With more restaurants revisiting heirloom and retro recipes, I decided to take a romp through Restaurant Hospitality’s past. I started with the 1929 archives of our forerunner, American Restaurant magazine. That year, the publication was celebrating its 10th anniversary.
First of all, I can tell you that customers had a different mindset back then. The February 1929 issue suggested that restaurant slogans were the “business-catching method of the 20th century.” Examples included, “The Pyramid—Where Food is Piled High and Prices Topple Low.” Today, promoting piles of low-priced food wouldn’t exactly be a big winner . . . or would it?
Global cuisine coverage highlighted dishes from Vienna, Paris, Romania, Russia and Havana. Yesterday’s seasonal menu ideas might hold present-day appeal, as long as customers can relate to the 1920s sensibility. The spring vegetable plate lunch came with a rhubarb roll for dessert. Summer recipes featured grab-and-go box lunch ideas to help restaurants capture tourist business. Suggestions included a pea, cheese and pickle salad. Given the present-day popularity of seasonal produce, artisan cheeses and house-made pickles, the recipes show promise.
Bread was a business-builder in the restaurants of yesteryear, but it lacked today’s global influences of flatbread, tortillas and pita. California Rolls (not to be confused with the sushi version) were billed as a “trade-puller.” These iced yeast rolls had peeled orange slices baked into them, and were promoted as salad accompaniments.
The roll instructions sound easy: Roll the dough to ½” thickness and cut into 3” circles with a cookie cutter. Place a section of orange on each dough circle and fold, pressing edges firmly. Let rise and bake in a 350°F oven for 10 minutes. When slightly cool, top the rolls with icing made with orange juice, grated orange rind and powdered sugar.
If you’re interested, as I am, in retro recipes, check out the 1929 foodservice recipes for Rhubarb Roll and the Pea, Cheese and Pickle Salad. Both include food costs from the era. And, because those California Rolls inspired me, I can’t resist throwing in a bread poem.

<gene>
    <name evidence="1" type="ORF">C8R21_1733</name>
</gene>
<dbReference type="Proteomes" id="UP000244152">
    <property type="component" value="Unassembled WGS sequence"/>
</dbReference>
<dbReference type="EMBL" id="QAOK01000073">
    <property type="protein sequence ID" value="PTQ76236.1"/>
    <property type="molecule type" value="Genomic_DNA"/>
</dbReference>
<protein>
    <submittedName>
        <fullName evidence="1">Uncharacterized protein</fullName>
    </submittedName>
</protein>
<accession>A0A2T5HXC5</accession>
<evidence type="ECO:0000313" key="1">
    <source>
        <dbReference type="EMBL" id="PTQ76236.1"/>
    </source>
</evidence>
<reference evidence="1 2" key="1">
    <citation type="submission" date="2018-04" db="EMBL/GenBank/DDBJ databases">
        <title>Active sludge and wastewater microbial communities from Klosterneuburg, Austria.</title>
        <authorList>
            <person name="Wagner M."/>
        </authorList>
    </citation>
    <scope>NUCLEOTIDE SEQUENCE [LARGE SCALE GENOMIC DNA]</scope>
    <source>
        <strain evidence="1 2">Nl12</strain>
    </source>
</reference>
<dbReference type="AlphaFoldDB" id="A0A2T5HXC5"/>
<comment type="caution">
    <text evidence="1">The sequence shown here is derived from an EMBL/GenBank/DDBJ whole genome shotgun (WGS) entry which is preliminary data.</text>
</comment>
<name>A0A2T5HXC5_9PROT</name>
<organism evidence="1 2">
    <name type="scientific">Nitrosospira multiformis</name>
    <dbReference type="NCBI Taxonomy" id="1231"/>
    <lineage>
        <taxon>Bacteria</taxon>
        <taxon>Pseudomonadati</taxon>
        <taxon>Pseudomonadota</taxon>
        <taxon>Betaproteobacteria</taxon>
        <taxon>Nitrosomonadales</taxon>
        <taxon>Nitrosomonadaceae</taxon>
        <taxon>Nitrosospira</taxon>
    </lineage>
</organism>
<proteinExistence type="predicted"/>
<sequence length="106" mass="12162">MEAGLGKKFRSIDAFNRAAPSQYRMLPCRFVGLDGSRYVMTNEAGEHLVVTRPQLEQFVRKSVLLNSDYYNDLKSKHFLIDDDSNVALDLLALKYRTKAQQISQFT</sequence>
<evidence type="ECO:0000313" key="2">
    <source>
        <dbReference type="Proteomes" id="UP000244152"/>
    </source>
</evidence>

Bread and Promises
Flour, water and salt
then dough stirs alive
in your hands
rises to your needs
breathes with mystery and
emanates sweet grapey scent
like a stranger, waiting in your kitchen
A retro recipe from the pages of Restaurant Hospitality’s forerunner, American Restaurant magazine, May 1929. Yield: 80 servings, 1” slice of roll per serving. The 1929 cost per serving was 4.5 cents.
4 lb. flour
½ cup baking powder
1¼ lb. fat
1 Tbsp. salt
1 cup sugar
10 lb. rhubarb
2½ lb. sugar
as needed, milk (enough to make a soft dough)
Mix as you would for baking powder biscuits. Divide into 5 equal parts by weight. Roll into rectangular sheets, cover closely with diced rhubarb and sprinkle liberally with sugar. Roll up and bake the rhubarb roll in a 325°F oven for about 30 minutes. Slice in 1-inch slices and serve with rhubarb sauce poured over it.
Pea, Cheese and Pickle Salad
A retro recipe from the pages of Restaurant Hospitality’s forerunner, American Restaurant magazine, June 1929. Yield: 35 servings. The 1929 cost per serving was 10 cents.
6 qt. peas
3 lb. cheese
1 qt. sweet pickles
2 qt. dressing (mayonnaise)
¼ cup salt
as needed for garnish, paprika and pickle slices
Drain peas. Cut cheese and pickles into small cubes. Combine all and add salt and salad dressing. Fill cups and garnish with paprika and a slice or two of pickle. Chill before serving.
Gail Bellamy is the executive food & beverage editor of Restaurant Hospitality. She is the author of five books and is an accomplished poet who often writes about her love of food.